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Viral structure and functions
Hepatitis B and Hepatitis D virus
Epstein-Barr virus (Infectious mononucleosis)
Herpes simplex virus
Human herpesvirus 6 (Roseola)
Human herpesvirus 8 (Kaposi sarcoma)
Varicella zoster virus
BK virus (Hemorrhagic cystitis)
JC virus (Progressive multifocal leukoencephalopathy)
Poxvirus (Smallpox and Molluscum contagiosum)
Lymphocytic choriomeningitis virus
Hepatitis C virus
West Nile virus
Yellow fever virus
Human parainfluenza viruses
Respiratory syncytial virus
Hepatitis A and Hepatitis E virus
Human T-lymphotropic virus
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picornavirus p. 165, 165
receptors for p. 163
Human Rhinovirus (HRV) is a communicable, infectious virus that causes inflammation of the nasal mucosa, or rhinitis.
It mainly causes upper respiratory tract infections, and gets its rhino- name, meaning nose, because it commonly causes a runny nose, nasal congestion, and sneezing, as well as a sore throat and cough.
There are over 100 serologic known types and all of them can cause a "common cold” in humans!
Now, rhinovirus belongs to the picornaviridae family of viruses.
They are naked viruses, about 30 nanometers in diameter, and they’re surrounded by an icosahedral capsid, which is a spherical protein shell made up of 20 equilateral triangular faces.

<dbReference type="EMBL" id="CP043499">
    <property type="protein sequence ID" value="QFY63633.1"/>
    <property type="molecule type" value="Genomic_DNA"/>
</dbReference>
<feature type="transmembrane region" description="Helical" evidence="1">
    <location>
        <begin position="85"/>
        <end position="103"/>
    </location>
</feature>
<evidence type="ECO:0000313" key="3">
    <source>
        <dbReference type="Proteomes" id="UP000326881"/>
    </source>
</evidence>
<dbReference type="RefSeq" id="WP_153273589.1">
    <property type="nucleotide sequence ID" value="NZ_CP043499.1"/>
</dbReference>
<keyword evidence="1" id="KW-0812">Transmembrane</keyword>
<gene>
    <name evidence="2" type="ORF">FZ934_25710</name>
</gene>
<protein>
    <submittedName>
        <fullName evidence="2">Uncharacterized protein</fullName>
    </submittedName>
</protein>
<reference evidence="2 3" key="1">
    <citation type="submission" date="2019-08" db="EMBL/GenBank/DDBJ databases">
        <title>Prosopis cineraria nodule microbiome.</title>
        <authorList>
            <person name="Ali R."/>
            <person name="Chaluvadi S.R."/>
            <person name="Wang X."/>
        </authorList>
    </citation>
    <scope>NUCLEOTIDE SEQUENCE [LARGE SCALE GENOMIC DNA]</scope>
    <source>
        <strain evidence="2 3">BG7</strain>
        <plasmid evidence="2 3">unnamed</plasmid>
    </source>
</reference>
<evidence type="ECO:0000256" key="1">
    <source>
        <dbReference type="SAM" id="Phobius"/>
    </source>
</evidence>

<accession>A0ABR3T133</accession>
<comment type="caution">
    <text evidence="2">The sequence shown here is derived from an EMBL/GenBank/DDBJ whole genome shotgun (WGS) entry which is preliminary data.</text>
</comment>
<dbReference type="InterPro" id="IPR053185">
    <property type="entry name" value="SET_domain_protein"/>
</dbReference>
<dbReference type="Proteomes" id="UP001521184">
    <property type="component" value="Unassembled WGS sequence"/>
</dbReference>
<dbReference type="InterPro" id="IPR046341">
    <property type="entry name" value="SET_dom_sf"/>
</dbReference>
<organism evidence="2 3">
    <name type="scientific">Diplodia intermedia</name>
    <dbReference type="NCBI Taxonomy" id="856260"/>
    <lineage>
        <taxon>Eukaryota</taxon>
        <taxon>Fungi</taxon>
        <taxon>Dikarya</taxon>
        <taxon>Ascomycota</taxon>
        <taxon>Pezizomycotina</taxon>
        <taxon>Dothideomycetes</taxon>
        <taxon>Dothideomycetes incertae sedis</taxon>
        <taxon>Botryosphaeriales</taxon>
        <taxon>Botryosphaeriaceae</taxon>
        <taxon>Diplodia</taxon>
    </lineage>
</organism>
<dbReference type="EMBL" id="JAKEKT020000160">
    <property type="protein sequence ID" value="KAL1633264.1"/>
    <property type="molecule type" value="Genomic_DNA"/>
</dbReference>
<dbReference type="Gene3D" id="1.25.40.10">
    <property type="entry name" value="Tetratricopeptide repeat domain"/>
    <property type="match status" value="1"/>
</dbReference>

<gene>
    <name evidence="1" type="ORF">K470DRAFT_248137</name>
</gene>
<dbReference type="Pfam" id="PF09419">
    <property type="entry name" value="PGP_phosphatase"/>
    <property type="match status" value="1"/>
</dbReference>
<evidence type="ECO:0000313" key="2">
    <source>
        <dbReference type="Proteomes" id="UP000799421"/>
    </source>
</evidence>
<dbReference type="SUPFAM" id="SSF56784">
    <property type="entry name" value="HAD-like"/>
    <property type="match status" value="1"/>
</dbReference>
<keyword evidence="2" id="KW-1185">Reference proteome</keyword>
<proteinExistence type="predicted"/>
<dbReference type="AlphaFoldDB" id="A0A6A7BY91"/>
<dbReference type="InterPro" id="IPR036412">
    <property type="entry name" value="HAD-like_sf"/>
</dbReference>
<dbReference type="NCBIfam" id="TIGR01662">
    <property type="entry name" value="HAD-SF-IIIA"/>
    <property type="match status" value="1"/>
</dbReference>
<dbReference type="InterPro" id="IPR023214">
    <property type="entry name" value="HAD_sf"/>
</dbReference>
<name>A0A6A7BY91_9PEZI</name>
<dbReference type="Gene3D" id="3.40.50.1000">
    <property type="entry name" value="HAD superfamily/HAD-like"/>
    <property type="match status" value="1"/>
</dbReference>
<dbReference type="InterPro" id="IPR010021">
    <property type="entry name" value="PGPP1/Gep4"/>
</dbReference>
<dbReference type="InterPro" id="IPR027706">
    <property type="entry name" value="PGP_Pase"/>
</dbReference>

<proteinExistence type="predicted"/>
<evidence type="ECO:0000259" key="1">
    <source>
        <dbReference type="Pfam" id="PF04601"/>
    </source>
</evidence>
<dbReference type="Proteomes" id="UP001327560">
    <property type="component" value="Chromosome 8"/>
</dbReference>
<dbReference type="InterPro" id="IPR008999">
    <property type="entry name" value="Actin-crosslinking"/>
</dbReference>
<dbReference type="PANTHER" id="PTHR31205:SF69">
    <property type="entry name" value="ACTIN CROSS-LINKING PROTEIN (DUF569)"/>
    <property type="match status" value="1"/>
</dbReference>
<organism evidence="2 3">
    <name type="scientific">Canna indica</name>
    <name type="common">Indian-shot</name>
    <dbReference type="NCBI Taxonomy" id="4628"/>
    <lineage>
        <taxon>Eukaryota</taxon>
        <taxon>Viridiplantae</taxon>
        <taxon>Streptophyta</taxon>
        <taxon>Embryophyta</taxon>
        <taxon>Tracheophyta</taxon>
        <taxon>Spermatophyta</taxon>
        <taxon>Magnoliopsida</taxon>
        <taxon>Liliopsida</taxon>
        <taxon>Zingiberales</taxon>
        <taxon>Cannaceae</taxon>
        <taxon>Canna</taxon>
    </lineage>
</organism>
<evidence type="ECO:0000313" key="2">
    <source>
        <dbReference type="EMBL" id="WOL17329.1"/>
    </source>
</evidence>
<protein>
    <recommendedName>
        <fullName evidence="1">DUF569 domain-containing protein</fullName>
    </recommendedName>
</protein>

And they’re “naked” because the capsid isn’t covered by a lipid membrane.
They’re also single-stranded, positive-sense ribonucleic acid, or RNA, viruses.
This means that their RNA is actually mRNA, which the host cell ribosomes use to make viral proteins.
Unlike other picornaviruses, rhinoviruses are acid labile.
That means they can be destroyed by stomach acid, so they don’t typically infect the GI tract and don’t spread through a fecal-to-oral route.
On the other hand, rhinoviruses commonly infect the epithelium of the respiratory mucosa, which lines the nasal cavity.
So rhinovirus transmission occurs through contact with infected respiratory secretions, like snot and aerosols, particularly from nose blowing or sneezing.
Touching an infected surface, like a door handle or shaking hands, and then touching an uninfected respiratory mucosa is a main way to transfer an infection - that’s because rhinoviruses can survive up to 2 hours on the skin, and 4 days on surfaces.
Once rhinovirus has been introduced to the respiratory mucosa, it targets cell surface receptors expressed at the surface of nasal epithelial cells.
Rhinoviruses can target a few specific receptors for entry, but one in particular is intercellular adhesion molecule-1, or ICAM-1.
This attachment allows for rhinovirus to be eaten, or endocytosed, into the host cell.
During the endocytosis process, the icosahedral capsid breaks open, allowing the single stranded RNA of Rhinovirus to gain access to the host cell cytoplasm.
In the cytoplasm, the host cell ribosomes take over viral protein production, helping the virus replicate.
Rhinovirus is a type of virus that causes the common cold. It infects the epithelium of the respiratory mucosa, typically through a nasal route of transmission. The result is an inflammatory response from immune cells, which leads to a runny nose, nasal congestion, sneezing, and sore throat. Diagnosis is usually made clinically, and the treatment focuses on symptom relief and preventing the spread of infection to others. To prevent the spread of rhinovirus, it is important to practice good hygiene, such as washing your hands frequently and avoiding close contact with people who are sick.
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